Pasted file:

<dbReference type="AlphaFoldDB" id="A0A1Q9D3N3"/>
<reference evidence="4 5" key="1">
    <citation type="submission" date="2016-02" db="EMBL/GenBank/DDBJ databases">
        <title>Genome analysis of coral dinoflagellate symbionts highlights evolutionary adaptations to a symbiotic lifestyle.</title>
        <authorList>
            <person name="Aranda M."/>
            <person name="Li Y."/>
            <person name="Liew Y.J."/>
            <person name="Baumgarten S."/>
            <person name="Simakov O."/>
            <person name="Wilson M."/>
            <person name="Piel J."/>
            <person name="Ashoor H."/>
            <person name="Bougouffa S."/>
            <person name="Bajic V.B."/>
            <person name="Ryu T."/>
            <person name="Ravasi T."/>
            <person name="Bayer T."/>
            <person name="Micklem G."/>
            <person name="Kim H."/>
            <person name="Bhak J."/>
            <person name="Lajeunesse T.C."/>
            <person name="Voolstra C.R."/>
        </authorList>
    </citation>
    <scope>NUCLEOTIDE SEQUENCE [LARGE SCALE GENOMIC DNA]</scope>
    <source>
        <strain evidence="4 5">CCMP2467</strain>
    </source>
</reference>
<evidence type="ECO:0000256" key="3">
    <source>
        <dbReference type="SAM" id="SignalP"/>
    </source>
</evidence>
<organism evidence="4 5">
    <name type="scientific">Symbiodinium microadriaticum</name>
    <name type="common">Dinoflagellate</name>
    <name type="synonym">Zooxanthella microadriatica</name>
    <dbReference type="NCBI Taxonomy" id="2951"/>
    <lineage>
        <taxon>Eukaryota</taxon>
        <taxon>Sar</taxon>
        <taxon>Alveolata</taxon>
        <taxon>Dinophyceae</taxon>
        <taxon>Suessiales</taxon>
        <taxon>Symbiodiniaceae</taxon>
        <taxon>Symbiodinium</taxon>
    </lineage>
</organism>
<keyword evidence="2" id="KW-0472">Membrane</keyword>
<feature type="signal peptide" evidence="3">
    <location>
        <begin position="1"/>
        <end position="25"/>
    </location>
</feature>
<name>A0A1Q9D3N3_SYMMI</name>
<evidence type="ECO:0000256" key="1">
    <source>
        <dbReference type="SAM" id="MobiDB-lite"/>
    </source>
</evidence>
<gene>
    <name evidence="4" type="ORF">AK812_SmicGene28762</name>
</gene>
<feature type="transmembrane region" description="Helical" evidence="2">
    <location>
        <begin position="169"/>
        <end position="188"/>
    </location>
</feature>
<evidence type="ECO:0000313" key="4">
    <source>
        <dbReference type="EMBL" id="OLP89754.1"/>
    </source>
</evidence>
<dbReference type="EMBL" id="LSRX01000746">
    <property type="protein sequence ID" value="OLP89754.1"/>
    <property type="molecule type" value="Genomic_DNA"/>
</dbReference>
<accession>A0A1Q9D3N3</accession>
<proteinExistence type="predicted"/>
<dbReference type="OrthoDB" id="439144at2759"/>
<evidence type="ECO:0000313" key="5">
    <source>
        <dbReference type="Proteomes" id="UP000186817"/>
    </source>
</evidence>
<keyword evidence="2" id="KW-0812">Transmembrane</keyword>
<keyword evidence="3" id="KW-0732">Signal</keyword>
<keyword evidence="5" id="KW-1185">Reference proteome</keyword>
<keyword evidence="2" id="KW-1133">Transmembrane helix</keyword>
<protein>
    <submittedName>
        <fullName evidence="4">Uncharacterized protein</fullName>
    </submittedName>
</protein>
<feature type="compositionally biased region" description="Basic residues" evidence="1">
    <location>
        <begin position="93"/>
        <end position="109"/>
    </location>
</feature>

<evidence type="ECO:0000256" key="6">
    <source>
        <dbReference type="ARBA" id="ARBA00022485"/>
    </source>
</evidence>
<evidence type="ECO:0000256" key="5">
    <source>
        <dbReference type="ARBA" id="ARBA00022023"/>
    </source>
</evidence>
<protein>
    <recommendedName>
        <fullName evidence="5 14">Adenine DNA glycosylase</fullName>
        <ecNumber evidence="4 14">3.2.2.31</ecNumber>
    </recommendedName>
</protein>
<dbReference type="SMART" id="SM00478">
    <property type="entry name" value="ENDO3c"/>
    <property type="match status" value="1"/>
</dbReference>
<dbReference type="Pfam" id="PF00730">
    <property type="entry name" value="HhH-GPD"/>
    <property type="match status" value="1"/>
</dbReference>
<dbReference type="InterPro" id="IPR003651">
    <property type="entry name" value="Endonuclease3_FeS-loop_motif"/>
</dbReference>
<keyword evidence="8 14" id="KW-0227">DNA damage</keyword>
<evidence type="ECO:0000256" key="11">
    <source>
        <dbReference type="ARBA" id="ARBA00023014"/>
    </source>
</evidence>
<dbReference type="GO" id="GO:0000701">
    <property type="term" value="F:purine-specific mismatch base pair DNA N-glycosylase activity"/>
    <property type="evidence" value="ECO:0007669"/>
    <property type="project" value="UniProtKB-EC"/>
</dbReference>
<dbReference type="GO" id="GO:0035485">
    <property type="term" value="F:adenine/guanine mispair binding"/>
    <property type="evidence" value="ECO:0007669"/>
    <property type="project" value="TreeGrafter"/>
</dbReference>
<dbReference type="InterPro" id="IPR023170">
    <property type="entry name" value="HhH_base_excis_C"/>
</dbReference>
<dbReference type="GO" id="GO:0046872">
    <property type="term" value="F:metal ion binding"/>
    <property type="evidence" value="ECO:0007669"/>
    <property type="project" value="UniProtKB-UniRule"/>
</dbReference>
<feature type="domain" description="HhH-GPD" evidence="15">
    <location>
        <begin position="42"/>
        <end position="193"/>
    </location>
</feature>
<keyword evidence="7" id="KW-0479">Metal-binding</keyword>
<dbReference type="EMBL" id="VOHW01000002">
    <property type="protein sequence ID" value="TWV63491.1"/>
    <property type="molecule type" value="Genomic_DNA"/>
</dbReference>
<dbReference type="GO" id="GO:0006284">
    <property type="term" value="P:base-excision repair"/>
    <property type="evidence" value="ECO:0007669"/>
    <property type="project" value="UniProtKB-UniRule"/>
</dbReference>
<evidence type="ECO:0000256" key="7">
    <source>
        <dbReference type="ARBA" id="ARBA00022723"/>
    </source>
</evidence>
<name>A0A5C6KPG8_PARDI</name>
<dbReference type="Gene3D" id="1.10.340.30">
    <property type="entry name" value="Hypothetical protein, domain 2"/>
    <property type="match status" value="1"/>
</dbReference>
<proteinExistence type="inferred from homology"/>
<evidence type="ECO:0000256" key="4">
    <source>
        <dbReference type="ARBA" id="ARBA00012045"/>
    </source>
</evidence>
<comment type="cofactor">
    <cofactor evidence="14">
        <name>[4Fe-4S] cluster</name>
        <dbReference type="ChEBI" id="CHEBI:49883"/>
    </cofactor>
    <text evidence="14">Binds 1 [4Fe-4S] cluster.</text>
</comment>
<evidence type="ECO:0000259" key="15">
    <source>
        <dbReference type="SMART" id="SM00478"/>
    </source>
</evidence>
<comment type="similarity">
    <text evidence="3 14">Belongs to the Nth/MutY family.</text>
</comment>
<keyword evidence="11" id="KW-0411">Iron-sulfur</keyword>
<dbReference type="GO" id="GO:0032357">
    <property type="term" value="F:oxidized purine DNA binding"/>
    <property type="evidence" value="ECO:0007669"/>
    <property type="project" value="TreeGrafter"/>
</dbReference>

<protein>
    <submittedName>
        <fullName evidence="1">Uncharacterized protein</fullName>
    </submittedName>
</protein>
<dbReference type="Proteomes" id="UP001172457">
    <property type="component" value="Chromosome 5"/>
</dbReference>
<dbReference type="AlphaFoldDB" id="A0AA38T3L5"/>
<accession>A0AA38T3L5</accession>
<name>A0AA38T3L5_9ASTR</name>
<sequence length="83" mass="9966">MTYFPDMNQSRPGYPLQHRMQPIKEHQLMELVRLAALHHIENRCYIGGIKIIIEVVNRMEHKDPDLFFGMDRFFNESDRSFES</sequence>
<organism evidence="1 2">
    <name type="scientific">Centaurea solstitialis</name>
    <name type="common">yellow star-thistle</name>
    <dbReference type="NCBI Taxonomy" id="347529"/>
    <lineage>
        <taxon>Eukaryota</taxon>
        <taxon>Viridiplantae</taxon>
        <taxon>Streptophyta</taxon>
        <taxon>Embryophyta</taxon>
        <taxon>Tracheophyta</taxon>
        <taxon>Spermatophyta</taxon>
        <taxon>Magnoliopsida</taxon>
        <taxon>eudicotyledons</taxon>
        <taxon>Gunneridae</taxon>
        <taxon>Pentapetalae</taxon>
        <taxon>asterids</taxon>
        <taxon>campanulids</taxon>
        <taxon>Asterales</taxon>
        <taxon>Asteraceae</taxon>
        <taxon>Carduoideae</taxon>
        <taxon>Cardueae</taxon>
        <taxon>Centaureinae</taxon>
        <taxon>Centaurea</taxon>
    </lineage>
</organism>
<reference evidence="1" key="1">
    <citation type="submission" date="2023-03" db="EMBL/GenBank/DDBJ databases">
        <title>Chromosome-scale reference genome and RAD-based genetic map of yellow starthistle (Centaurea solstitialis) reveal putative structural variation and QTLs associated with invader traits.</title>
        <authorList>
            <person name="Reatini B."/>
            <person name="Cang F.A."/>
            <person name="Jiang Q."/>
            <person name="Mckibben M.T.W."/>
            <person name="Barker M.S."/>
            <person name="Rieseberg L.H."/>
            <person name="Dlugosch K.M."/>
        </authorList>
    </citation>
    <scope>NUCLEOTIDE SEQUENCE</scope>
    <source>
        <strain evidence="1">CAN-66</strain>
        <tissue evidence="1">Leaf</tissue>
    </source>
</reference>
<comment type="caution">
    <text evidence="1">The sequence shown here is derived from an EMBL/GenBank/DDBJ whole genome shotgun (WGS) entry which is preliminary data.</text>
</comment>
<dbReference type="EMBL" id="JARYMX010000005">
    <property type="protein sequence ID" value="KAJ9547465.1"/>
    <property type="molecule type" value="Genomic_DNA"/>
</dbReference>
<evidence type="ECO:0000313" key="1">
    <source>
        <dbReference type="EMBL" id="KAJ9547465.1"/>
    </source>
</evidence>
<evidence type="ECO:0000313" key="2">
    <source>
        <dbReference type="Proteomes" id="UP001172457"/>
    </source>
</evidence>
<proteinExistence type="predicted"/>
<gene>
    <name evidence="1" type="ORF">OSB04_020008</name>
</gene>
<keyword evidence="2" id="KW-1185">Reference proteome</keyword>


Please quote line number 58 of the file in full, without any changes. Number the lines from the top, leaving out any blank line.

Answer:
<name>A0A1Q9D3N3_SYMMI</name>